Western Australia’s iconic and much-loved blue whale is back, ready for the New Museum opening in November 2020!
Premier Mark McGowan and Culture and the Arts Minister David Templeman this morning announced the spectacular new display inWestern Australia’s New Museum. The 24-metre blue whale skeleton has been excitingly suspended in a dynamic ‘lunge-feeding’ pose in the heritage-listed Hackett Hall building.
This is the first time in the world a blue whale skeleton has been displayed in such a dynamic pose, showcasing the latest research into the feeding habits of this marine mammal. They are the largest animals to have lived on Earth and the New Museum display allows visitors to walk under the skeleton and meet the blue whale at eye level.
Canadian marine skeleton specialists Cetacea worked with WA company CADDS Group to create a precision-engineered, bespoke metal frame to suspend the skeleton, which in another world first, used technology usually reserved for mining and engineering projects.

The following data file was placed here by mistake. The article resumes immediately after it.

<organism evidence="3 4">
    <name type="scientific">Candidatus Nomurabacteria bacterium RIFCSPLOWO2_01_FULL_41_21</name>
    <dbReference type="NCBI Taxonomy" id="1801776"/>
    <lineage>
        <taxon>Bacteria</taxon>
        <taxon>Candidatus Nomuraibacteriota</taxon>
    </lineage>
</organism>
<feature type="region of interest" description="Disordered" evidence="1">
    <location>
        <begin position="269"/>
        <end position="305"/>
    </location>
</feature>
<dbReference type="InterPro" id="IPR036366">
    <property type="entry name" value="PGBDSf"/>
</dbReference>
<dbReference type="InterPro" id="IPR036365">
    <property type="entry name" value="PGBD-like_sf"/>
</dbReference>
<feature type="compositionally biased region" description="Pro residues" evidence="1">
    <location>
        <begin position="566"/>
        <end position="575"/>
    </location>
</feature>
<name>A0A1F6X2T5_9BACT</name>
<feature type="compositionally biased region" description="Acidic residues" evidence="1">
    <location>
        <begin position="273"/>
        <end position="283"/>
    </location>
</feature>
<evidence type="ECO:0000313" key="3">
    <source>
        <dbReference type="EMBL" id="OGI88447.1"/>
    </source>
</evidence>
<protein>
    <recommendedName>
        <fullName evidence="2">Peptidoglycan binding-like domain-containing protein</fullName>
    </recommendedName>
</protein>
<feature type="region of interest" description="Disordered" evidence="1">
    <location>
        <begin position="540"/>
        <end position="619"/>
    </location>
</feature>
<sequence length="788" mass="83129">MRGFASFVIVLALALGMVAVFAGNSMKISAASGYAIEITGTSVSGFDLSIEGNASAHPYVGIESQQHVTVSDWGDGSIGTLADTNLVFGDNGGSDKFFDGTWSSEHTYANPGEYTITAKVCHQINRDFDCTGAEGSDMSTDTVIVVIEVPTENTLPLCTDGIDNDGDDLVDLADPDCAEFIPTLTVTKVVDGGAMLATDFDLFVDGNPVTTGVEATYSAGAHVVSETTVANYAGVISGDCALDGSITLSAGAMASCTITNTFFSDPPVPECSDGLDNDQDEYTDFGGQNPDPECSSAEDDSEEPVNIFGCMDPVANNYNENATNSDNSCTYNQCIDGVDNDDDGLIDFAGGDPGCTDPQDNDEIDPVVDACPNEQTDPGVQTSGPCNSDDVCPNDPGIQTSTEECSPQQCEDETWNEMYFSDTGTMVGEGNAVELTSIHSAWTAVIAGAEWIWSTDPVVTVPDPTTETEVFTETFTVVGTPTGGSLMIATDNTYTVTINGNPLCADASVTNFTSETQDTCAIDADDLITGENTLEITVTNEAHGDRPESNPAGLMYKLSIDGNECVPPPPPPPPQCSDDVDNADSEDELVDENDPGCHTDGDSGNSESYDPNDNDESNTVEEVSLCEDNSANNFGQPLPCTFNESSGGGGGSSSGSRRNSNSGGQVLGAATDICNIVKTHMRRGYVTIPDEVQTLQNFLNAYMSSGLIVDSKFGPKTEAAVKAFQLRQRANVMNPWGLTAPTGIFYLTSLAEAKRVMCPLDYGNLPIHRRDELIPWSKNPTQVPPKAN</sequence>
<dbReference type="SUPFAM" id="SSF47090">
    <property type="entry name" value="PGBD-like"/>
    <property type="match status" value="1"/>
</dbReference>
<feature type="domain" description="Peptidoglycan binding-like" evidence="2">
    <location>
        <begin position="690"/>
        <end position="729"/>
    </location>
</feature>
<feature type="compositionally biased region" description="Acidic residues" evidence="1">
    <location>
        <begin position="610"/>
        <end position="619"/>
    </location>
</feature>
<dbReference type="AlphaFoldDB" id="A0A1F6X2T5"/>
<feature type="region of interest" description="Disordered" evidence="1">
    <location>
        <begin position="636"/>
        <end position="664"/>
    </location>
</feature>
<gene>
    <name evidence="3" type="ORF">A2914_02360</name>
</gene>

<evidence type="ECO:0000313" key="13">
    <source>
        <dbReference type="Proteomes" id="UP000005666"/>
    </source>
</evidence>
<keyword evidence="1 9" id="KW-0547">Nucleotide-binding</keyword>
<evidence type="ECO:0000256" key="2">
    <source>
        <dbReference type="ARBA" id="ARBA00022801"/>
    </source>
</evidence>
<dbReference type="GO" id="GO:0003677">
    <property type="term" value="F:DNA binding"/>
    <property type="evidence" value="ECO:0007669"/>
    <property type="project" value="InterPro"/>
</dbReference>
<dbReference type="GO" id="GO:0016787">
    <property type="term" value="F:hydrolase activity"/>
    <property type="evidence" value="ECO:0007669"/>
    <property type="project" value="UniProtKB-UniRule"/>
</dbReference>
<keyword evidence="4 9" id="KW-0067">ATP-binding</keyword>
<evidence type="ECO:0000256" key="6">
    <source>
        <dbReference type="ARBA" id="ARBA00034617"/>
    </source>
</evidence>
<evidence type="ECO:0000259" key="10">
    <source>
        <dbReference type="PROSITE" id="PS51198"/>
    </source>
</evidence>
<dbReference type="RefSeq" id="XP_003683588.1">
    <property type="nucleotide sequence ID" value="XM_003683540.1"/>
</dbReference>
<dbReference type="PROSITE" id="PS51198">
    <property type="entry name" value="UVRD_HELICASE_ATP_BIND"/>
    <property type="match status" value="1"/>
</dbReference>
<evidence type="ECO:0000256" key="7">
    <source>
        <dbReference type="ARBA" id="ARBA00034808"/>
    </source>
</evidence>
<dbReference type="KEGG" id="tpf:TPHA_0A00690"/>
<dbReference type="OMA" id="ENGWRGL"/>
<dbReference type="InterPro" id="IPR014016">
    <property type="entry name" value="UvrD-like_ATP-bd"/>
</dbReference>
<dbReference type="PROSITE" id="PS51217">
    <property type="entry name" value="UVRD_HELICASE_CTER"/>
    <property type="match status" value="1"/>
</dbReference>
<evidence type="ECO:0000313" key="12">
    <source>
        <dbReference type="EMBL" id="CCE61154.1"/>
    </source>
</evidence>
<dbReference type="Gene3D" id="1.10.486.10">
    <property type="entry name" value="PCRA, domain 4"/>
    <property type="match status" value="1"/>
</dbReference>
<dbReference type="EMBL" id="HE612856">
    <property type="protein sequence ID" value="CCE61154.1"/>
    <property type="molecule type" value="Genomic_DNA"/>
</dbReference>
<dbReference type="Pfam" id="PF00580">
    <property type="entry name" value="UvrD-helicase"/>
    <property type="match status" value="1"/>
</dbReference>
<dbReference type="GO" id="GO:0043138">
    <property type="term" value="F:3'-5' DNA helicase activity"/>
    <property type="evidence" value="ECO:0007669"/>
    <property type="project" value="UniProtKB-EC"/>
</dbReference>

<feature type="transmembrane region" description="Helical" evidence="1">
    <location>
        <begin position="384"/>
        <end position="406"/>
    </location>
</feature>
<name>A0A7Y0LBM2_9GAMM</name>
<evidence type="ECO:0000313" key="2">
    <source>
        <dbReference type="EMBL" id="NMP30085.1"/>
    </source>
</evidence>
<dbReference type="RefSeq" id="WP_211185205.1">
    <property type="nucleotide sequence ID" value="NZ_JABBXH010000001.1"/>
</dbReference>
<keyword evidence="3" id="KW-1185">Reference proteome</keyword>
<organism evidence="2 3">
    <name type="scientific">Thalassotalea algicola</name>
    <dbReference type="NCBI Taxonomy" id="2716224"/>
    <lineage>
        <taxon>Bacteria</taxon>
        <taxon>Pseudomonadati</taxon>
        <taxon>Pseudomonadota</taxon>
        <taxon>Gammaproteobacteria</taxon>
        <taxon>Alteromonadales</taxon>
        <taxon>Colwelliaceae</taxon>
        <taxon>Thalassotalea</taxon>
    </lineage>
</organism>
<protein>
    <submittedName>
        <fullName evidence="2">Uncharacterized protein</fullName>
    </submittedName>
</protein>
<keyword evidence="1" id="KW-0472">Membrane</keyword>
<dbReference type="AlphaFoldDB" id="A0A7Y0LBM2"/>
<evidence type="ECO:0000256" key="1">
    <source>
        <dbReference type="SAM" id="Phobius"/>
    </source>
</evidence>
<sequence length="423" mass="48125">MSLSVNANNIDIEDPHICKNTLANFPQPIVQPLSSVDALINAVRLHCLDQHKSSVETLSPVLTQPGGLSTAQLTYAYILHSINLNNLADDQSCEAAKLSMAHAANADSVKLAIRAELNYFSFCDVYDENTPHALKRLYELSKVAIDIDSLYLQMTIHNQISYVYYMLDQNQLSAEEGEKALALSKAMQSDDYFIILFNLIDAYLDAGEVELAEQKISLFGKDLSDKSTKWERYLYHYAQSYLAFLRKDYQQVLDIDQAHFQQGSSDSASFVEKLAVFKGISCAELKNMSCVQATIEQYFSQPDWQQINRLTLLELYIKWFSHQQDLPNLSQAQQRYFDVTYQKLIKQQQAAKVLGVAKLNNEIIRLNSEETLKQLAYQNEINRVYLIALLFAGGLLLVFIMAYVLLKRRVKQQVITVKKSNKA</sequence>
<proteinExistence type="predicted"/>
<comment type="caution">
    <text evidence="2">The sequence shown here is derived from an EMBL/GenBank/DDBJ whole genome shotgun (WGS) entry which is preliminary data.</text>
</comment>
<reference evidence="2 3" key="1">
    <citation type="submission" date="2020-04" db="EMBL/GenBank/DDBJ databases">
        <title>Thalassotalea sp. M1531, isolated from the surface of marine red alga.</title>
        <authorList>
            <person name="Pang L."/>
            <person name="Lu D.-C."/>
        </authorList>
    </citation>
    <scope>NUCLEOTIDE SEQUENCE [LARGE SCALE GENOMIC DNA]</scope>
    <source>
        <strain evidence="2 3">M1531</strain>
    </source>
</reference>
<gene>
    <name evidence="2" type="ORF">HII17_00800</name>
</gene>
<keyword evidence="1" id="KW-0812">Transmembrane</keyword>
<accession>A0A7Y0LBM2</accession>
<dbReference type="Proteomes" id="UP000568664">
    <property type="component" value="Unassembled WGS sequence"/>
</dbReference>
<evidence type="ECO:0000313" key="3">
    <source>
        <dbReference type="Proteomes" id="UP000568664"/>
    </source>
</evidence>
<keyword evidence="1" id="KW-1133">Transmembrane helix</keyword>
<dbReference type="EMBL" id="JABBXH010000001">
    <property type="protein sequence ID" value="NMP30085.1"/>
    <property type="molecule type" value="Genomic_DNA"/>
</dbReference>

After a call for public submissions, the 123-year-old blue whale has been named Otto, in honour of the Museum’s taxidermist, Otto Lipfert who had the incredible foresight in 1897 to collect and preserve the skeleton for future generations.
The New Museum – and Otto – will open to the public in November 2020.
In the meantime, find out more about Otto at https://museum.wa.gov.au/newmuseum/blue-whale